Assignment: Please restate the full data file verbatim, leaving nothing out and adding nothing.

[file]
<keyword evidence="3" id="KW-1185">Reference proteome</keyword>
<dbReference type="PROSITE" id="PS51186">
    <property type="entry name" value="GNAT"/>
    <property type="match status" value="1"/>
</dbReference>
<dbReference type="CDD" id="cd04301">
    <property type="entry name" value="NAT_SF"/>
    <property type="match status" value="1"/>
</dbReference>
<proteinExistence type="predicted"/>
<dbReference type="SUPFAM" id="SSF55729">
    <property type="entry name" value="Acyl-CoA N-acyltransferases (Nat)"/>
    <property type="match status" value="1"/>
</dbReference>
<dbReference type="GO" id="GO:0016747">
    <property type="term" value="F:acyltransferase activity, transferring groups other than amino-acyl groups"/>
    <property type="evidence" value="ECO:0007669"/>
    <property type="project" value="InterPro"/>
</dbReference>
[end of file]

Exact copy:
<keyword evidence="3" id="KW-1185">Reference proteome</keyword>
<dbReference type="PROSITE" id="PS51186">
    <property type="entry name" value="GNAT"/>
    <property type="match status" value="1"/>
</dbReference>
<dbReference type="CDD" id="cd04301">
    <property type="entry name" value="NAT_SF"/>
    <property type="match status" value="1"/>
</dbReference>
<proteinExistence type="predicted"/>
<dbReference type="SUPFAM" id="SSF55729">
    <property type="entry name" value="Acyl-CoA N-acyltransferases (Nat)"/>
    <property type="match status" value="1"/>
</dbReference>
<dbReference type="GO" id="GO:0016747">
    <property type="term" value="F:acyltransferase activity, transferring groups other than amino-acyl groups"/>
    <property type="evidence" value="ECO:0007669"/>
    <property type="project" value="InterPro"/>
</dbReference>